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Proprioception - The Sixth Sense

August 7, 2020

Have you ever wondered why young children want to push, pull, lift and carry objects so much? They do so because of an inner drive to develop a sensory system called proprioception, sometimes referred to as the sixth sense. Whilst the vestibular system is responsible for your baby’s internal sense of balance, the proprioceptive system manages the external sense of the world in which they move. 

young child walking

The development of this system starts with baby’s first movements in the womb. When their arm presses against the uterine wall, their proprioceptive and tactile receptors are activated and they start to learn about their body parts and how they move. Once they are born, every one of their movements helps them to form a map of their body. Whether it’s being massaged, kicking feet against her car seat, playing on their tummy, or exploring their face with their hands, they are continuously adding information to their body map about the relative position on her body parts and how to use them.

Like the vestibular system the development of proprioception requires hundreds of different kinds of stimuli and movement experiences every day for many years. The better the connections the more we are able to feel, manage and control our body which makes us feel more confident, capable, self assured and resilient.

How does it work?

Proprioceptive receptors are sensors positioned at the end of nerve endings in all our muscles, tendons, joints, ligaments and in the inner ear (where the vestibular system is located). These sensors send information to the brain about our position in space, our relationship to that space and the conditions of the environment and objects we encounter. This happens instantly and automatically every minute of the day, even when we are sleeping. A well developed sense of proprioception gives us a strong awareness of our body, allowing us to move our bodies in just the right way to achieve what we need it to. A remarkably large area of our brain is dedicated to “body maps” and it takes a lot of work to develop and maintain this area of the brain, especially for children whose bodies are constantly changing.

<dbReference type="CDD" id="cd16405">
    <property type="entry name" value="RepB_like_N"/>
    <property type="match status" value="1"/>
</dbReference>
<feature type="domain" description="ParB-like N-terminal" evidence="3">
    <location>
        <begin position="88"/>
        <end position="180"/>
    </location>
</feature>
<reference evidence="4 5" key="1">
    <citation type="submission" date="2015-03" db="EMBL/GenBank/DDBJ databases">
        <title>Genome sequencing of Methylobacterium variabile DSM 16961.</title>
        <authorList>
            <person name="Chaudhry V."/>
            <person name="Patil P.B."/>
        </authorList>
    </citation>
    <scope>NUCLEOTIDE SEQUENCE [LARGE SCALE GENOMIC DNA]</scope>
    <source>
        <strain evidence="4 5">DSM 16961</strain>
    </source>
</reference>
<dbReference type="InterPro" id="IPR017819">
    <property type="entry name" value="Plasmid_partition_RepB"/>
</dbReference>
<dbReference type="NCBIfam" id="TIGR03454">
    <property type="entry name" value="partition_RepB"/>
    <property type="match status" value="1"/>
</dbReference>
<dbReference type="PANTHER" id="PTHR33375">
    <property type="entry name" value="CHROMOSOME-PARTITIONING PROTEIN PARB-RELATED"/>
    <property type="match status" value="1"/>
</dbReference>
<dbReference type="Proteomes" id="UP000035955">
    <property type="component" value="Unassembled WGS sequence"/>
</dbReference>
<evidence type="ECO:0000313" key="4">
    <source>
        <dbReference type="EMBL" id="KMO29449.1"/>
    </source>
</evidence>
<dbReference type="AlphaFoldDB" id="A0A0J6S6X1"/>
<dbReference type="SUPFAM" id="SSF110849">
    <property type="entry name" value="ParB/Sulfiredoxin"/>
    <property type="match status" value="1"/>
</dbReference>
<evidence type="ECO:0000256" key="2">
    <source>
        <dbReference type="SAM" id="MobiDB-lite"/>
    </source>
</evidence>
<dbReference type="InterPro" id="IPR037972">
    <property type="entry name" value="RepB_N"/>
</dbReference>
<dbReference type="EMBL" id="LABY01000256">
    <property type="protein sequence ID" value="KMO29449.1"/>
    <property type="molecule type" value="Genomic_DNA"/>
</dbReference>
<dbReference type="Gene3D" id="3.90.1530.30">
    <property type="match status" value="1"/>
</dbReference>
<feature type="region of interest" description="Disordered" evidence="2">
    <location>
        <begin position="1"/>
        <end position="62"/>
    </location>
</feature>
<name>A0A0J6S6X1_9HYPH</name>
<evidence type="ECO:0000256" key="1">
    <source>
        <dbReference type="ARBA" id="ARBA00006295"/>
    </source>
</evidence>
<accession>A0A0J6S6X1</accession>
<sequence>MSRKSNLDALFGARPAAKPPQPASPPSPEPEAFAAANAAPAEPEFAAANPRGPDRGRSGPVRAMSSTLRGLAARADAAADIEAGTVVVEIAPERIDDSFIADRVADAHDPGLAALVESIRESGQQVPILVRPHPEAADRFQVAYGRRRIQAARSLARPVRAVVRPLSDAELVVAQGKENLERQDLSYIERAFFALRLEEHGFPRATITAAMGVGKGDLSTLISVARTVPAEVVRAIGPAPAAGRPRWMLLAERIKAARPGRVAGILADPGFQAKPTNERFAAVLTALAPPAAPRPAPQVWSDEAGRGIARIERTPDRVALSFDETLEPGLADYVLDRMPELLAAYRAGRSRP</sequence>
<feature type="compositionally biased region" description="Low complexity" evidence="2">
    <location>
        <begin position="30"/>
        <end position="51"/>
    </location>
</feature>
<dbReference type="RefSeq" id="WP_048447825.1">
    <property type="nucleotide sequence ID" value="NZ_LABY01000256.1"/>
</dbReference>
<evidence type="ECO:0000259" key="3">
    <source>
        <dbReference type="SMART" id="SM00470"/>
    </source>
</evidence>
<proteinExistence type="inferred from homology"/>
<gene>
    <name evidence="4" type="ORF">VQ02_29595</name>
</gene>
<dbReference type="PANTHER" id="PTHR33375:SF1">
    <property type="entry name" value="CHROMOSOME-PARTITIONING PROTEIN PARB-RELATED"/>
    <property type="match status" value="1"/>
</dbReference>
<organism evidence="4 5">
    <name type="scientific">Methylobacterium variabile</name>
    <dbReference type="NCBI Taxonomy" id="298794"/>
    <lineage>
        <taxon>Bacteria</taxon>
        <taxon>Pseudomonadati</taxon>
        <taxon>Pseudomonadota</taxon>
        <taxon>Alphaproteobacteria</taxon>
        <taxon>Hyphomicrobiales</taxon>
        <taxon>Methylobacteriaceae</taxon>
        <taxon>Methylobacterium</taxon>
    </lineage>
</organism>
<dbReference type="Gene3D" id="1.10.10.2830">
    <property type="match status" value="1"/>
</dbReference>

Proprioception coordinates four interrelated navigation tools:

  • Body awareness - what do I look like, what is my body made up of
  • Spatial awareness - how big am I, do I fit in this space
  • Body subconscious - what is my subconscious sense of me
  • Strength management - how much effort do I need to move through this space and use the objects in it?
young child walking


In order to use their body to explore and learn, your baby must first explore and learn about their own body. It is made up of two parts:

  • Body mapping - the internal sense of what your body is, what it looks like and where it begins and ends. At birth a child doesn’t understand they have a body and as a result they cannot control their body parts. In the early years a child is “mapping” out their body in order to learn how to control it.
  • Body design - this is the innate understanding as to how parts of the body fit and work together. Once a child understands they have a body they experiment with it like a new toy. Through this process they learn that the body consists of different parts that do different things - together or independently.